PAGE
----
Cardboard Construction Tips

Corrugated cardboard is an inexpensive, plentiful material with great structural properties that make it perfect for many classroom construction projects. This post outlines a few techniques we have discovered while working. 

Cutting Cardboard

  • Method 1: Using scissors for thin cardboard works best. It is safe and most students are adept at using them.
  • Method 2: X-acto knives and metal rulers work great for small cuts or detail work with corrugated cardboard. Begin by drawing the shape with pen or pencil, then score it with the knife. The best technique is to use two to four cuts along the same line rather than using a single deep cut.
  • Method 3: A “Dan Chan” CANARY Corrugated Cardboard Cutter sold on Amazon works great for cutting thicker cardboard (double-ply). We use cutting mats and a metal ruler with this cutter.

Cardboard Adhesives

There are many adhesives that work great with cardboard; however, any “old glue” will NOT do. A few options work better than others.

  • Tape! We have used duct tape for many projects – UNTIL we discovered cardboard tape!  It is the same color as cardboard, can be colored or written on with crayons,
  • Tacky Glue! Tacky glue is a second option that works well with cardboard, especially when the project is painted. Tacky glue needs to be given time to dry while being supported, so it is not always convenient. Additionally, tacky glue does not work well for edge joints.
  • Hot Glue! A great adhesive for many cardboard projects. It is outstanding for filling in gaps and providing strong support. It is a superb edge joint adhesive when you use a thick stream of glue and press it together, then run the tip of the gun over both sides of the joint. Hot glue will stick to almost anything and can be used almost anywhere; however, do not use hot glue when the project is painted.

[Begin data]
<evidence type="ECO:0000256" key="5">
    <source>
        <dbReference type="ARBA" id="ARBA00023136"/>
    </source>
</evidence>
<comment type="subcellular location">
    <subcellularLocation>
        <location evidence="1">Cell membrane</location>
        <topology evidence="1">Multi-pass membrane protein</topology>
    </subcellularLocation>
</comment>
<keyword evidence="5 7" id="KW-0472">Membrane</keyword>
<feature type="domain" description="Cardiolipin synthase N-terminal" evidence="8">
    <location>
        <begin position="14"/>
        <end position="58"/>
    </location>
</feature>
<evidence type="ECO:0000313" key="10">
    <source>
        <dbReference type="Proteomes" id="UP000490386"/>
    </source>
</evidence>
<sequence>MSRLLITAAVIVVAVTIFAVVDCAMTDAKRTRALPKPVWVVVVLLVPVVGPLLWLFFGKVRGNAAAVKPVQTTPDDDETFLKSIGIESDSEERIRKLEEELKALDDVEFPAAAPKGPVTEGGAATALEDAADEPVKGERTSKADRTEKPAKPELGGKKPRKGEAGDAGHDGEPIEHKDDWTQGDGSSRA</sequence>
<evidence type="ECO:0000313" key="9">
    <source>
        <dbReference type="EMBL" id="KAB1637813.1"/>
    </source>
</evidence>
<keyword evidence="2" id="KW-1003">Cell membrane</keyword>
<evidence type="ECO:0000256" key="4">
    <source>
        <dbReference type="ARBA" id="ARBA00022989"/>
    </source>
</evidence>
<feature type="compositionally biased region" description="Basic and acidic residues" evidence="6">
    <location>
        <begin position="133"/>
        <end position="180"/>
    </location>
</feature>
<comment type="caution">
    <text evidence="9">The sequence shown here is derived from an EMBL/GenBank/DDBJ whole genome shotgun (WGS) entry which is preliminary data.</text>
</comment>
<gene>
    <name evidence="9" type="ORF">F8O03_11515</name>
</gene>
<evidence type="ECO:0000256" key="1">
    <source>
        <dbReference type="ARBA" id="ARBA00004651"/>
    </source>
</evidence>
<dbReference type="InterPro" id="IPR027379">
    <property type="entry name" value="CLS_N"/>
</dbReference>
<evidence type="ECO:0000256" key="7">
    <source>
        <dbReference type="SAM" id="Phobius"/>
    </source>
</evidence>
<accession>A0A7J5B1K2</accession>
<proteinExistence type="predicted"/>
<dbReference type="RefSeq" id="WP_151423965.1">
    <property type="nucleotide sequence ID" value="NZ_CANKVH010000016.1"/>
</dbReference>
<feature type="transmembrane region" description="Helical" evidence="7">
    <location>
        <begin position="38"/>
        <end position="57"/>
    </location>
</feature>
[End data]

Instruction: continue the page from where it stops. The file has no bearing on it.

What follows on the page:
Cardboard Reinforcement

Sometimes cardboard bends in all the wrong places. Here are a few techniques that can be used to reinforce cardboard.

  • The easiest strategy is to take two sheets of cardboard and glue the faces together so the “grain” or direction of corrugation in the first piece is 90-degrees (perpendicular) to the second piece. This works great for thin, flimsy pieces.
  • Sometimes structural support is required (shelf or dowel rod support). In this case, an x-frame using cardboard strips works great (as seen on the cardboard attachment poster).
  • Cutting and gluing rectangular pieces in regular intervals can be used to space open frames that have to be aligned and stable.

Painting Cardboard

  • The best way to get colors to pop is to paint a white, beige, or light grey base coat before adding the selected color. A paper mache’ layer over the cardboard is another technique that works well.
  • You may notice that there are a variety of paints. Matte paint is usually thick and works fine without a base layer; however, glossy paints do much better with a base coat because they are watery. A glossy finish is better for a brand-new look while a matte finish is better for a weathered or earthy appearance.
  • Paintbrushes have different thicknesses and tips. For sharp lines, a medium-sized, flat nylon brush works best. This is called a chisel tip. Round brushes with pointed tips, which also work for detail – tiny brushes are useless. Use a large brush with a wide, flat head to cover a large area.

Visit the Kool Kat Science TPT Store for the Cardboard Construction slideshow with its step-by-step instructions showing attachment techniques founded on classic engineering principles. The ten techniques will enable your students to build stable and durable structures that showcase their creativity.


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